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Kingman High ensemble conquers California contest

Bassoon players, from left, Lily Rhoades and Cherry Niel play their bassoons during a Kingman High School wind ensemble practice session. Behind them, Nick Altman and Chandler Zimmerman wait to join in.

KINGMAN - After years of ranking below Kingman High School's marching and jazz bands, the school's concert band program is finally beginning to make a name for itself.

The KHS wind ensemble, which is part of the concert band program, competed in the Music in the Parks Festival recently in Valencia, Calif., and earned a superior rating.

It also won first place in the Class AA Concert Band division and took top prize as Best Overall Concert Band spanning all divisions.

The ensemble consists of 40 students in all four high school grades.

"The marching and jazz bands here have a history of being great," said Michael Schreiber, now in his third year as band director. "But the concert band program traditionally has been so-so. We have put more focus on it and now are making a name for ourselves and being competitive.

"We just blew everyone out of the water in California, and it's nice to have the people take notice of us."

Several ensemble members credit Schreiber with the change.

Damian Garcia, 17, a senior who plays baritone saxophone, has been in the ensemble since he was a freshman and has noticed a difference since Schreiber took over. Garcia said Schreiber is strict when he needs to be, but also laid back as a band director.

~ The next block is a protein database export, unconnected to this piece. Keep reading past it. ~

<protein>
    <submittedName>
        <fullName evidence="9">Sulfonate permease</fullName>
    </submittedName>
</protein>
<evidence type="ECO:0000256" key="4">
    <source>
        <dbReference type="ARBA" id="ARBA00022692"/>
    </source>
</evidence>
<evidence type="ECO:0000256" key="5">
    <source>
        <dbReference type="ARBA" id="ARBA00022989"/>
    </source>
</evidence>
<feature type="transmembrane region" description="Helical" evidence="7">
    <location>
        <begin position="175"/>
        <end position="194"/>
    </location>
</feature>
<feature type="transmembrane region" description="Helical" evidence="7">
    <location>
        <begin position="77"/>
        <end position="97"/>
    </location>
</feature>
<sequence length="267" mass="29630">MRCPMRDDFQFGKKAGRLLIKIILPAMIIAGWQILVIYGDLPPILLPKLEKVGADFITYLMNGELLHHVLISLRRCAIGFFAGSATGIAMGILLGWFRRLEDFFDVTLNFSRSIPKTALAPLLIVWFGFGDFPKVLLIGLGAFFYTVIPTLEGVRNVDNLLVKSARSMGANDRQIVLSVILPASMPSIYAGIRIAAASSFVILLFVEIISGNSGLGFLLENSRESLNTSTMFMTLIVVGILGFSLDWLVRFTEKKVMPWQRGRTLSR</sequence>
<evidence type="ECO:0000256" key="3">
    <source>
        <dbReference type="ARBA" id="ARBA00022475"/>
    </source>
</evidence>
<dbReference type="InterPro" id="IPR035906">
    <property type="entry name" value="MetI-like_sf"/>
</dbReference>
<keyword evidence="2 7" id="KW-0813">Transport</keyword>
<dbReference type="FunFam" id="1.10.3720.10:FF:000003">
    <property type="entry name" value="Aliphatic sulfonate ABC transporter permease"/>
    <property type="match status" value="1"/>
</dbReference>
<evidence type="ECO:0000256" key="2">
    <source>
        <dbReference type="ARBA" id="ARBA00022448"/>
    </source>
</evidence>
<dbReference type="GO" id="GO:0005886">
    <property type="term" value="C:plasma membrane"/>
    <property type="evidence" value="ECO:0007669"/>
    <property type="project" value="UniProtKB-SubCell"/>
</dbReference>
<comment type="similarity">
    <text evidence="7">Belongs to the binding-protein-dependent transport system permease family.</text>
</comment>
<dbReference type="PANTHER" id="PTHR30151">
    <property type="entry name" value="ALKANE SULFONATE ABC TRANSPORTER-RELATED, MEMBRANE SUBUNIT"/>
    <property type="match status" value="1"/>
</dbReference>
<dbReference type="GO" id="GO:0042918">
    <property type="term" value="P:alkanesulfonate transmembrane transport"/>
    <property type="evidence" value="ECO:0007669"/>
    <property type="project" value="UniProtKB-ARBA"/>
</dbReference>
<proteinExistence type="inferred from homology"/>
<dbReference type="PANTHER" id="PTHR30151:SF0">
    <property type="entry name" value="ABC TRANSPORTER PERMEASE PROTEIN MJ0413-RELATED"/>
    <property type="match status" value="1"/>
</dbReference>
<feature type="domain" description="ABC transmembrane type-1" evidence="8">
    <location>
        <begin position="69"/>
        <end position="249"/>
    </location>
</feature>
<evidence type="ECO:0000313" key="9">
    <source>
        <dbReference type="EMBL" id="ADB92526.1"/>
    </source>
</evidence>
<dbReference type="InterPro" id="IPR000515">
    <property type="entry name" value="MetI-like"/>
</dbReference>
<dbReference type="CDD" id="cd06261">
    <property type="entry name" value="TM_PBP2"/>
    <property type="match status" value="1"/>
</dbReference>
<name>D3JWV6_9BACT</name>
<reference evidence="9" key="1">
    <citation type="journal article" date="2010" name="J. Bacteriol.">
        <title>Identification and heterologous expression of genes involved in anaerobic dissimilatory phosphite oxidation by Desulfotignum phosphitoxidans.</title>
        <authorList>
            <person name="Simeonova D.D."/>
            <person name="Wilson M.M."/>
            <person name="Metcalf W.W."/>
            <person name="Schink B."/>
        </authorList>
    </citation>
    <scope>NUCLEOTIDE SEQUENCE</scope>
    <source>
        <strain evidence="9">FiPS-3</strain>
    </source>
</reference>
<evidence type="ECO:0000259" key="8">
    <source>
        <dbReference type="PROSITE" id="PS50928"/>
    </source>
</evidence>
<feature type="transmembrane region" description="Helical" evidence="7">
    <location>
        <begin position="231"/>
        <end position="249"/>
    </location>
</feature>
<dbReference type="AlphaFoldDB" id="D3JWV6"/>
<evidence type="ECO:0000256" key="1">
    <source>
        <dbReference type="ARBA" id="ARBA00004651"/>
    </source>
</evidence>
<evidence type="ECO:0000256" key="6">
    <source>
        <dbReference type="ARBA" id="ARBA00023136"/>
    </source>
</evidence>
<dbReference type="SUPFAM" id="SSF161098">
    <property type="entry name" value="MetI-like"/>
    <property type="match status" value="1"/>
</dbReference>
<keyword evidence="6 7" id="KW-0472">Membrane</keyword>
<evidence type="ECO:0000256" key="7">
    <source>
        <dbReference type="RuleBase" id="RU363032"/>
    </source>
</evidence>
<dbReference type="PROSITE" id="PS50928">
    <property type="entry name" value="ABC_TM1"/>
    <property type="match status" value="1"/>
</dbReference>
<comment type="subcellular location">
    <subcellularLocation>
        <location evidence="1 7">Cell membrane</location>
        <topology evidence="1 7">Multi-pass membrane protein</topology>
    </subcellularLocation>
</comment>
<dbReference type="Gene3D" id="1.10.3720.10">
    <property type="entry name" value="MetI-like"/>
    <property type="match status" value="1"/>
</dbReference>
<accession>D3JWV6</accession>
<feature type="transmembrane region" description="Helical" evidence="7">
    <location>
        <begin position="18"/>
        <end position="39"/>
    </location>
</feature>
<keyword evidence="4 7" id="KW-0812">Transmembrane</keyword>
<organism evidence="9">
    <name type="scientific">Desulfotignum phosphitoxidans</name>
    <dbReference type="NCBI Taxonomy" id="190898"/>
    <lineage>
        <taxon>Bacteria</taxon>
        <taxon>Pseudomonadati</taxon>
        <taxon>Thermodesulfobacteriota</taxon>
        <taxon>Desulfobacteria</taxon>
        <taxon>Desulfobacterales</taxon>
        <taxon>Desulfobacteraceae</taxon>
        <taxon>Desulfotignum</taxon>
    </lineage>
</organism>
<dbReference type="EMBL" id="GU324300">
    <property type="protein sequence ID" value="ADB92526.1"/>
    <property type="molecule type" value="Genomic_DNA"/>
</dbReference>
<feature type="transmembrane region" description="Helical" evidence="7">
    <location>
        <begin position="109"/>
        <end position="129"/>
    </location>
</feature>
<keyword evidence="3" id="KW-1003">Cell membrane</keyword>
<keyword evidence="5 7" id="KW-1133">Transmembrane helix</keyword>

"We've always been a great group together, but over the past few years, we've really improved," said Garcia. "He has helped us grow through his leadership and charisma. He challenges us by using harder music and pushing us beyond our comfort zone.

"I'm proud of being able to represent Kingman as a group to other cities that didn't know we existed."

Lily Rhoades, 17, a senior who plays bassoon, has participated in the ensemble for four years. Rhoades said she is proud of the recent growth that has enabled the group to bring trophies home from California.

She also points to Schreiber as the driving force behind the changes in the wind ensemble's status.

"He's always challenging us to do better," said Rhoades. "He has incredible leadership skills and can read the mood of the band, using it to encourage us to move forward."

The wind ensemble will participate in a free concert with the KHS concert band at 7 p.m. today in the school's auditorium.

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